The town of Kilpatrick, Alabama was known as “Little Mexico” or “Little Tijauna.” Many Hispanics moved to the town 75 miles away from Birmingham to work in the chicken processing plants. Signs in spanish advertised food and services, and children spoke mostly spanish. The school system was nearly 60 percent Hispanic (even though they made up 4 percent of the state population).
Sentiment among native Alabamans was that the new residents were illegal immigrants who were not only a drain on public services, they were taking jobs that poor whites used to have.
This ostensibly led to strict state laws surrounding immigration. Essentially, law enforcement would have the power to stop anyone and check their immigration status. They would also be able to detain suspected illegals indefinitely. While this appeased conservatives, it was not enforced strictly due to lack of resources.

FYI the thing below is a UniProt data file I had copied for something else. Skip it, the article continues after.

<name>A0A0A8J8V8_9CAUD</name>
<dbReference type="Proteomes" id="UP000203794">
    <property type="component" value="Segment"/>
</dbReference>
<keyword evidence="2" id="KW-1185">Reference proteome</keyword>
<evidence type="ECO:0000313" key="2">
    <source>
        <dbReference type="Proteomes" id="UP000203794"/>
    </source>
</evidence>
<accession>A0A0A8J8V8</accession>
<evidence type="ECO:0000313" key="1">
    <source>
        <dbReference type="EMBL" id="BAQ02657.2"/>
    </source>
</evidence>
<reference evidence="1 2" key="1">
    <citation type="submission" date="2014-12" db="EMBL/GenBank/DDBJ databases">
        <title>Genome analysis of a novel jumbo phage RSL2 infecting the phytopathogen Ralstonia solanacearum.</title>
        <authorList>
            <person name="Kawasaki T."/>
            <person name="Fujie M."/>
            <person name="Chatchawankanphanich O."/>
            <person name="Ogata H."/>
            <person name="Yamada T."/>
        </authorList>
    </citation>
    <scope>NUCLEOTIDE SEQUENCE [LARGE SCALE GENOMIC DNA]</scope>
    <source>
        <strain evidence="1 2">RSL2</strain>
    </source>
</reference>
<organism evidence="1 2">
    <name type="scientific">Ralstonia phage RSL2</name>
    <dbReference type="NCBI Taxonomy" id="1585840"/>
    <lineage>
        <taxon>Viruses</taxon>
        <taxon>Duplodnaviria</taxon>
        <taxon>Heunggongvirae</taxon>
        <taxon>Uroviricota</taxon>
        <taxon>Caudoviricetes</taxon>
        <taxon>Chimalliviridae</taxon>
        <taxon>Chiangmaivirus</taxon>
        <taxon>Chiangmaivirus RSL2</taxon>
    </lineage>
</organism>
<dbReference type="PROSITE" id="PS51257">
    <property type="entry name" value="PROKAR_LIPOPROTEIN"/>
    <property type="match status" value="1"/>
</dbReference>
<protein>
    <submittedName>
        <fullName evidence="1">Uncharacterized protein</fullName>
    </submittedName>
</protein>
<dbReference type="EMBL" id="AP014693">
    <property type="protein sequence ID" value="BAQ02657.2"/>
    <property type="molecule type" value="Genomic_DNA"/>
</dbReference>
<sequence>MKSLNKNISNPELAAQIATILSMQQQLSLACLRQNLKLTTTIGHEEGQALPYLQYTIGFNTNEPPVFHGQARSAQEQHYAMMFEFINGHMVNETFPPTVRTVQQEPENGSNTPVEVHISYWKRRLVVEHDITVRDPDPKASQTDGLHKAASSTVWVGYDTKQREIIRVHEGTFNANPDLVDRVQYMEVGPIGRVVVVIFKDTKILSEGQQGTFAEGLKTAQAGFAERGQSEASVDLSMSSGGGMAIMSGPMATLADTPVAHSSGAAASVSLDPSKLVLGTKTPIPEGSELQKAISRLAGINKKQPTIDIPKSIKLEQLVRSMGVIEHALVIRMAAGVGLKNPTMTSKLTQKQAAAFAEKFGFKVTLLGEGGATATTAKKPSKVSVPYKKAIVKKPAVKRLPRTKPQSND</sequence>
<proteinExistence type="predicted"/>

Nevertheless, a polite sense of animosity against Hispanics remained…until the storm.
On March 18, 2013 two EF2 tornadoes touched down in Kilpatrick, leveling 19 homes and severely damaging scores of others. Amidst the destruction, immigrants and natives found themselves working side by side to deliver food, clear debris and rescue injured people who were trapped in the wreckage.
Indeed, some immigrants were terrified by the sight of so many authorities. They initially though that local sheriffs and state police were there to arrest them and deport them. However, they found that everyone was battling the same circumstances, and were like the people who had lived in the region for generations.
Through hardship a community learned how to come together.
Source: ABC News.com, Twister heals Alabama town fractured by immigration, May 28, 2013